By Mike Firn
North Korea has been orchestrating a surge in squid poaching in Japanese waters, as the country's fishermen take drastic measures to counter food shortages.
The past 11 months have seen a four fold increase in the number of North Korean squid fishing boats spotted near Japan's Exclusive Economic Zone – the area 200 nautical miles from Japan's coast.
Japan's fisheries agency and coast guard said that 400 squid boats were seen between January and November this year – up from 110 last year. Ninety per cent of those ships entered the zone in the Sea of Japan, 230 miles from the Japanese and North Korean coasts.
Markings on the boats show that most belong to the North Korean military.
Kim Jong-un, the North Korean leader, used his New Year's speech to call for efforts to boost the fishing industry, praising the involvement of the country's military.
"The sector should follow the example of the fishing sector of the People's Army that landed a huge haul of fishes by carrying out the order of the Supreme Commander unto death," said Mr Kim.
Almost a year ago Mr Kim was photographed visiting a squid processing factory, and state media reported that "he couldn't hold back joy or stop smiling" when told that the country's fish production had dramatically increased this year, leading him to "highly praise" the factory manager as a "hero".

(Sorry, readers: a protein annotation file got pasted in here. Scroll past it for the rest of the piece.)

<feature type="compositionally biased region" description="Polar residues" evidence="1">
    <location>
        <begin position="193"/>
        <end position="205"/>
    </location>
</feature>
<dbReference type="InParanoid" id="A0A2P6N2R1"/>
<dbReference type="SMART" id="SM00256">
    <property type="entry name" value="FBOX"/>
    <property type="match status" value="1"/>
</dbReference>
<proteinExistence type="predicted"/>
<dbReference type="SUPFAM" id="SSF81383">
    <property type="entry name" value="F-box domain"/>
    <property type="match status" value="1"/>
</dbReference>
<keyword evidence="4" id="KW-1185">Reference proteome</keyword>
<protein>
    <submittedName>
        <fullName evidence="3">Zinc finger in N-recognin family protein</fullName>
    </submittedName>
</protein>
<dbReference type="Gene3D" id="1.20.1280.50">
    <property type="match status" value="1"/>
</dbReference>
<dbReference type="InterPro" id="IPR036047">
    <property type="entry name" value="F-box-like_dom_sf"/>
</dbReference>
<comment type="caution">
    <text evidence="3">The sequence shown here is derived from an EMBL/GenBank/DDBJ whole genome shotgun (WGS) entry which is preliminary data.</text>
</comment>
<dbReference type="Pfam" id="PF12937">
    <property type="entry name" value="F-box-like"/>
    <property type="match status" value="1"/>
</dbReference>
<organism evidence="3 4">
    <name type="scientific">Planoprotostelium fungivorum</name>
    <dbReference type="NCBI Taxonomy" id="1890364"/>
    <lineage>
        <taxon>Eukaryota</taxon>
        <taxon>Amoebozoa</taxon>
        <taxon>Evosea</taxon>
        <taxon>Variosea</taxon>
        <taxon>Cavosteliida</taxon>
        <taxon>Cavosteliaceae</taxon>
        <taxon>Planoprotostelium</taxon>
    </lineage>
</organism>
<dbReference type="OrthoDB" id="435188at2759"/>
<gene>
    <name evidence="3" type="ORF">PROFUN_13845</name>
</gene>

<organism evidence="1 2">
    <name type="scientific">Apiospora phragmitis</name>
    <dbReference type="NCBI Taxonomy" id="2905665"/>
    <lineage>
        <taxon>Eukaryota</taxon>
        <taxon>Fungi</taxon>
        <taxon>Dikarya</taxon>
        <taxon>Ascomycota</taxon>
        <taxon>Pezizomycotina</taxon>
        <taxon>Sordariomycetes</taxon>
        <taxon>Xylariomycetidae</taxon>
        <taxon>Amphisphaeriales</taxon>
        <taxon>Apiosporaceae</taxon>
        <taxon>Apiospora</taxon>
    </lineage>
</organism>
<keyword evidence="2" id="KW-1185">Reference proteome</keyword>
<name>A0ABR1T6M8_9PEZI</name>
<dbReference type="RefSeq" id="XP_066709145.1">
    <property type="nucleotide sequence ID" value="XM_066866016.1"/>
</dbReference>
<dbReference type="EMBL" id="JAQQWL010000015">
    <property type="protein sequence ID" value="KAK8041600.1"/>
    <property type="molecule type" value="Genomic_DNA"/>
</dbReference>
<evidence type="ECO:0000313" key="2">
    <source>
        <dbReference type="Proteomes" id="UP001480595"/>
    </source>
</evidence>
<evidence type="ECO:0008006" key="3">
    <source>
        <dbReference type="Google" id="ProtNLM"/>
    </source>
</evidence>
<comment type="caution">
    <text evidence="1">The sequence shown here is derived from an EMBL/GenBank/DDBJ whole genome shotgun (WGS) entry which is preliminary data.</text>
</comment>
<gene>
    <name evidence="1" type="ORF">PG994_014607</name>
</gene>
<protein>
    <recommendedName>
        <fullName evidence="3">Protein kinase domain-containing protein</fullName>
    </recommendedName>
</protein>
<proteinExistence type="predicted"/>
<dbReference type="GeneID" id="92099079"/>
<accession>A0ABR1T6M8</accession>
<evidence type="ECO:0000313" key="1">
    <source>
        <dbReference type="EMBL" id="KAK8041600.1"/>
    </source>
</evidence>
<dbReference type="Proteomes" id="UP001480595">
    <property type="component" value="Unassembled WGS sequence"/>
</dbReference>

In June a North Korean defector told Daily NK: "There is also a saying in North Korea: 'squid keeps the people alive.' This is how much people worry that they may starve if they miss the chance to fish [for squid\."
But beside burnishing national pride, the rise in poaching may be a sign of food shortages and economic hardship in North Korea.
The World Food Programme is currently feeding 2.4 million women and children in North Korea.
"People are highly vulnerable to shocks and seasonal variations as these often mean reduced access to food, leaving the most vulnerable children and women with no other option than to reduce their food intake," the WFP states.
But food shortages in North Korea are nothing new. In the 1990s a famine killed up to five per cent of the pre-crisis population.
"The economy has been bad for decades," said Robert Dujarric, Director of the Institute of Contemporary Asian Studies at Temple University in Tokyo.
"It could be getting worse or maybe its just a way to get more hard currency."
Japan has the power to seize foreign vessels fishing in its waters without permission. Fisheries Agency patrols normally warn unauthorised boats entering the Exclusive Economic Zone using loud speakers or signs.
"Japanese coast guard and naval capabilities are far stronger," said Mr Dujarric.
"China won't come to the DPRK's help so its fairly easy for Japan to accept escalation".
Relations between Pyongyang and Tokyo have worsened after Japan backed a United Nations resolution this month condemning North Korea's human rights record.